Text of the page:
Industrial operators often put compressors in a dedicated room or enclosure. This is done to minimize workplace noise and to control compressor operating temperature. However, an enclosure can sometimes create as many problems as it solves.

Cooling relies on maintaining a large temperature differential between the heat of the compressor and its surroundings. While ambient air won’t reach compressor discharge temperatures, a poorly designed enclosure could result in it being far hotter than anticipated.

A common issue is exhaust air getting drawn back into the enclosure. This recirculation can raise the temperature significantly. Other issues include having too little airflow through the enclosure and too little free space inside. Both can result in operating temperatures far above the suggested safety levels.

Advice for Compressor Cooling

Keeping a compressor from getting too hot depends on good airflow and carrying out regular preventive maintenance. Here are some tips for both:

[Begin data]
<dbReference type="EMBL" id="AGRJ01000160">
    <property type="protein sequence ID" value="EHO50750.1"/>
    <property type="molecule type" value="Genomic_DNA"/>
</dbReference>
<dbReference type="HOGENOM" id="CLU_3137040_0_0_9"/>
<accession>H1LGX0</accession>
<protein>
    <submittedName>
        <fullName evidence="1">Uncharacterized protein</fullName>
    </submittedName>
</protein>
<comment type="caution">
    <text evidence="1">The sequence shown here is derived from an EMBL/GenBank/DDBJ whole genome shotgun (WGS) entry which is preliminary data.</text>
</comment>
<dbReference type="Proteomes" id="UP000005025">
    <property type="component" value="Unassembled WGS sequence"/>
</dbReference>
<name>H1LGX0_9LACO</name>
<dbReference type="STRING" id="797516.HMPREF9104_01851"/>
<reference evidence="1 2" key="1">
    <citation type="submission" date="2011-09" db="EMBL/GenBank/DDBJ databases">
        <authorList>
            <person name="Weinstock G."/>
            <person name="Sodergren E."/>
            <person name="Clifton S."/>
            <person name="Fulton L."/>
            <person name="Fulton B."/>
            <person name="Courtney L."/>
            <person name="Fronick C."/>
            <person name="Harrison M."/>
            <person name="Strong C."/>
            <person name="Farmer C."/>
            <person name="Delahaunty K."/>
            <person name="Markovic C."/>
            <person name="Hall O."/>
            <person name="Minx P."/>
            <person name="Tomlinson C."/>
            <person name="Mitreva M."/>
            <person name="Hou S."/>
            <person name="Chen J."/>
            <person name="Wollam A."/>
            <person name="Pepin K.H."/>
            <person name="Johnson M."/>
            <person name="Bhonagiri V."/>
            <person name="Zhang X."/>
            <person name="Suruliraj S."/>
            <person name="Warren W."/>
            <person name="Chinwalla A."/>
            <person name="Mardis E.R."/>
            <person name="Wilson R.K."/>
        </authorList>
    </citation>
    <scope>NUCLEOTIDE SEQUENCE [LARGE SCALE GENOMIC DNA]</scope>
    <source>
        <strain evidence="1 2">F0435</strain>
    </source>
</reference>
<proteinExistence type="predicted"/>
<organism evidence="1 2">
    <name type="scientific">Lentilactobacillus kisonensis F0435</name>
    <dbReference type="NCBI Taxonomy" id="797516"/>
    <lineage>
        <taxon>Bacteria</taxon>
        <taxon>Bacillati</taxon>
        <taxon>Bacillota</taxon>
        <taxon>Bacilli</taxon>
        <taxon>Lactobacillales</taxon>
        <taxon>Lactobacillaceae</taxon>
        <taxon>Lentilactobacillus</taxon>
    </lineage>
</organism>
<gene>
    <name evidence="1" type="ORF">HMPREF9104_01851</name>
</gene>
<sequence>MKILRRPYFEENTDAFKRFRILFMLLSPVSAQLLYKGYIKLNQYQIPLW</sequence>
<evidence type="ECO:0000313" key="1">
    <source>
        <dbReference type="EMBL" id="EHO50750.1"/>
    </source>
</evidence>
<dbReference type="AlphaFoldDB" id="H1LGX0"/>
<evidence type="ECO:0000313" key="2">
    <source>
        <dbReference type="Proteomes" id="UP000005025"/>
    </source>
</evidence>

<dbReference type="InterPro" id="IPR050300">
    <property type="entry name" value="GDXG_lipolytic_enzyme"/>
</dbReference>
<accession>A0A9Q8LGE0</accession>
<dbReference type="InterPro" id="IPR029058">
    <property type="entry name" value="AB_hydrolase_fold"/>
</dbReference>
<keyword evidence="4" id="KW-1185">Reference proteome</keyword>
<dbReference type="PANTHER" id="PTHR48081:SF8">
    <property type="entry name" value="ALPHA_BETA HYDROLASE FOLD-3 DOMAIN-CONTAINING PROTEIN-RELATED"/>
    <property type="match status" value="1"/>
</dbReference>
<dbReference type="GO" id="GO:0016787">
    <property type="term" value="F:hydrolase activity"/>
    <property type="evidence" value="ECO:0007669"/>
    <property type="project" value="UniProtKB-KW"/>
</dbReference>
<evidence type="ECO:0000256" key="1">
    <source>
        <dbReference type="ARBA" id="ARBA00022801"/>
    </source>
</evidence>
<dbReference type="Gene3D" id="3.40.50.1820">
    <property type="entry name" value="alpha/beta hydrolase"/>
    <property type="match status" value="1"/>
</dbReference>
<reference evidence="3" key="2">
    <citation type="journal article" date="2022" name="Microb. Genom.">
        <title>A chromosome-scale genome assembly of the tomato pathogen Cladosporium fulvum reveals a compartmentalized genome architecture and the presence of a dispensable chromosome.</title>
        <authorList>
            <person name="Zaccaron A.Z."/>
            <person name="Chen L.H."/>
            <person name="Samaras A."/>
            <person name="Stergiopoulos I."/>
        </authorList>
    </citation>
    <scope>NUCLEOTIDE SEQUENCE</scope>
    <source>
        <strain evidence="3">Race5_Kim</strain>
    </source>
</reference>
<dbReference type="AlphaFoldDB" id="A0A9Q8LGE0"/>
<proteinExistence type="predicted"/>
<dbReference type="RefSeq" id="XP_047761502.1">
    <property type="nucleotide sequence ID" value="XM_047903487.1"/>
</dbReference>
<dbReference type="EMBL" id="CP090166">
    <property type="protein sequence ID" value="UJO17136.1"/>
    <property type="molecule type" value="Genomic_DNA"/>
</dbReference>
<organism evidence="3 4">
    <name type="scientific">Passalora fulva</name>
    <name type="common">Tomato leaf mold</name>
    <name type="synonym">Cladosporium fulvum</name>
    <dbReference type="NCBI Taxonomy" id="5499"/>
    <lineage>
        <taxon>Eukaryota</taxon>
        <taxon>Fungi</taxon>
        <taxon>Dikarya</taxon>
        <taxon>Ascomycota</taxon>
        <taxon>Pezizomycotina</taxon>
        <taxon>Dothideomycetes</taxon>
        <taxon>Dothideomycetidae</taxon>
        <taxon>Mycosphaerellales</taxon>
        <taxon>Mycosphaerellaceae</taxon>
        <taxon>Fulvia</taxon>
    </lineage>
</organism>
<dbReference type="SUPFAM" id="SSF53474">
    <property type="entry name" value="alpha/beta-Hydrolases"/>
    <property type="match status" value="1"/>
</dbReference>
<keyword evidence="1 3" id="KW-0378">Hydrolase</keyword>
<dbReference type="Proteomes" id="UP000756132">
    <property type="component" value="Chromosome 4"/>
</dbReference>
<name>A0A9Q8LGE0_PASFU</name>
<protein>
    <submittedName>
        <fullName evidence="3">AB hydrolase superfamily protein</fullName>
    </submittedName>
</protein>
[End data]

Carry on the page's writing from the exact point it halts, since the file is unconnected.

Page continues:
Airflow

  1. Ensure louvers are open for air to enter and exit the compressor room.
  2. Duct intake air from the coolest and driest possible source. This is usually low, near the floor. (In warm climates, consider investing in an air compressor air cooler.)
  3. Ensure exhaust air doesn’t get pulled back into the compressor room. Raising the exhaust up high should help.

Maintenance

  1. Change the intake air filter before it becomes visibly dirty. A blocked filter increases suction pressure and forces the compressor to work harder to deliver air at the required pressure and volume. (Consider implementing a pressure gauge to monitor the differential.)
  2. Replace oil and oil filters at the manufacturer recommended intervals, or more frequently.